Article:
Going back to the tradition of fika, I love it because it reminds me to find joy in the simplicity of good food, good ingredients, nothing processed, and a lovely hot beverage. For a lot of Northern Europeans, baking from scratch is very much the norm, and so to honor this tradition, and because we are still going through the pandemic, and many of us don’t want to eat out yet, I revived a coffee and chocolate flavored cookie recipe from Better Homes & Gardens so we can have fika at home. This cookie feels a bit European in its flavor: it’s rich, buttery, not too sweet, packed with mocha flavor, and is made in small serving sizes. The recipe is not complex, and I like to think it shines because of the simplicity, and because it’s such a satisfying snack. I think it is very evocative of the cookies you would find in Europe, and it would provide for a wonderful afternoon or mid-morning snack with your favorite cup of coffee or tea. Because they are small cookies, it’s easier not to over-indulge. They can go into a wooden box or tin and be given to a neighbor or friend as a gift as well! Life is for living and life is fueled by fika

Espresso Cookie Squares

Prep time: 15 mins

Chill time: 7 hours

Cook time: 12 mins

Makes: about 4 dozen cookies (48-50)


  • 2 oz unsweetened chocolate
  • 2 cups all-purpose flour
  • 1 tsp ground cinnamon
  • ¼ tsp salt
  • 1 cup butter
  • ½ cup cane sugar
  • ½ cup brown sugar
  • 1 tbsp espresso powder
  • 1 tsp water
  • 1 egg
  • 1 ½ cups semi-sweet chocolate pieces


  1. In a small saucepan, melt the 2 oz unsweetened chocolate, stirring occasionally. Remove from the heat and let cool. Do not let harden or set.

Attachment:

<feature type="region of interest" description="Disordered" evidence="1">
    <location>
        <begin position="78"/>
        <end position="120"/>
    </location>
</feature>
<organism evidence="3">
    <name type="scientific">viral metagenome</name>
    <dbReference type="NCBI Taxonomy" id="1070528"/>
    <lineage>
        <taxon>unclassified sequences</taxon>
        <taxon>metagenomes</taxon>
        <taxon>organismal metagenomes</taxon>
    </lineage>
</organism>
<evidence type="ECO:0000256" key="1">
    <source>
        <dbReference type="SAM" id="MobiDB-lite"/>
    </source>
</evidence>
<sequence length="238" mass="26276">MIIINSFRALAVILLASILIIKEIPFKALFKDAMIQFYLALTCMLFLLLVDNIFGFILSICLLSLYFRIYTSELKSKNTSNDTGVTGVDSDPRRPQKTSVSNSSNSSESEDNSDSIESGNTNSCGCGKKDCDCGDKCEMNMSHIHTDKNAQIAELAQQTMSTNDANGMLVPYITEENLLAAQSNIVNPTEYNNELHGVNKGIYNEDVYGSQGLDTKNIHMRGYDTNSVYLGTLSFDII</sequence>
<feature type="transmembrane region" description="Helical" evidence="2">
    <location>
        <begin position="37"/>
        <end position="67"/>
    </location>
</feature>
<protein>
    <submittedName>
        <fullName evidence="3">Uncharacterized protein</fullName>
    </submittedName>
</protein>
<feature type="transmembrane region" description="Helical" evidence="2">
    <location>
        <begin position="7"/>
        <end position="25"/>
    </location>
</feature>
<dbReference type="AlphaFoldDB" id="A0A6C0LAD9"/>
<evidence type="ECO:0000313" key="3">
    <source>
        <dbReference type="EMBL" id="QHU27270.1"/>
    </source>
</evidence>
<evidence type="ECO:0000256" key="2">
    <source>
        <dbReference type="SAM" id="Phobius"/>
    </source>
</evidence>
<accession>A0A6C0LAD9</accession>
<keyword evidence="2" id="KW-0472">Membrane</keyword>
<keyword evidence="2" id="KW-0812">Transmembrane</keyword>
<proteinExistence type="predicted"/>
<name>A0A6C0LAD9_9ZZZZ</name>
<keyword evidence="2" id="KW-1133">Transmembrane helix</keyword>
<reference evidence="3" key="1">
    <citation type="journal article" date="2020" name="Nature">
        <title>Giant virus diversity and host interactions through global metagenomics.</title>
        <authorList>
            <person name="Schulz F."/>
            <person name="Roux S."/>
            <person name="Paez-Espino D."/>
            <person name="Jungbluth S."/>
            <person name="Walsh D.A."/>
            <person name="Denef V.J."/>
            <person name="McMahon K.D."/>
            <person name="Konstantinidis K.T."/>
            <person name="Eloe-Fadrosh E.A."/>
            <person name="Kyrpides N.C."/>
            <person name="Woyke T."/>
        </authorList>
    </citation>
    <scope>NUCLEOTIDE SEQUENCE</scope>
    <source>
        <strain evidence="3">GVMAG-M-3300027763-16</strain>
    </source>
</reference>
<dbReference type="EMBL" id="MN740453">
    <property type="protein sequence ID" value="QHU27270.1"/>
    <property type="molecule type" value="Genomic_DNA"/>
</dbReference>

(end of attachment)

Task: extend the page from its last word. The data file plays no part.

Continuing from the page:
2. Stir together flour, cinnamon, and salt. Set aside.
  3. In a medium bowl, or in the bowl of a stand mixer fitted with the whisk attachment, beat the butter until softened. Add the cane sugar and brown sugar and beat until light and fluffy.
  4. Mix the espresso powder into the water until fully dissolved.
  5. Add the espresso mixture, melted chocolate, and egg to the butter and sugar mixture and beat on medium-low speed until well combined, about 3 or 4 minutes.
  6. Add flour mixture and beat until well-mixed, another 3 or 4 minutes.
  7. Cover the dough and chill in the refrigerator for at least 1 hour. The dough should be easy to handle once chilled.
  8. Remove from the refrigerator and shape into two rolls about 7 inches long. Wrap with plastic wrap or parchment and chill another 6 hours, or overnight.
  9. Preheat the oven to 350°F.
  10. Remove the rolls from the refrigerator, roll out to ¼ inch thickness, and cut into squares 2 inches on each side. Place the squares on a cookie sheet lined with parchment paper.
  11. Bake for 10-11 minutes. The edges should be firm and lightly browned. Remove from the oven and let cool.
  12. In a small saucepan, melt the 1½ cups semi-sweet chocolate, stirring occasionally. Dip one half of each cookie into the chocolate mixture. Place on waxed paper to cool until the chocolate is set.

2 thoughts on “Espresso Cookie Squares

  1. Carol, These cookies are a favorite with coffee! Jim loves them. It was fun to read about the history of coffee in Scandinavia and the Midwestern U.S. Thank you for sharing!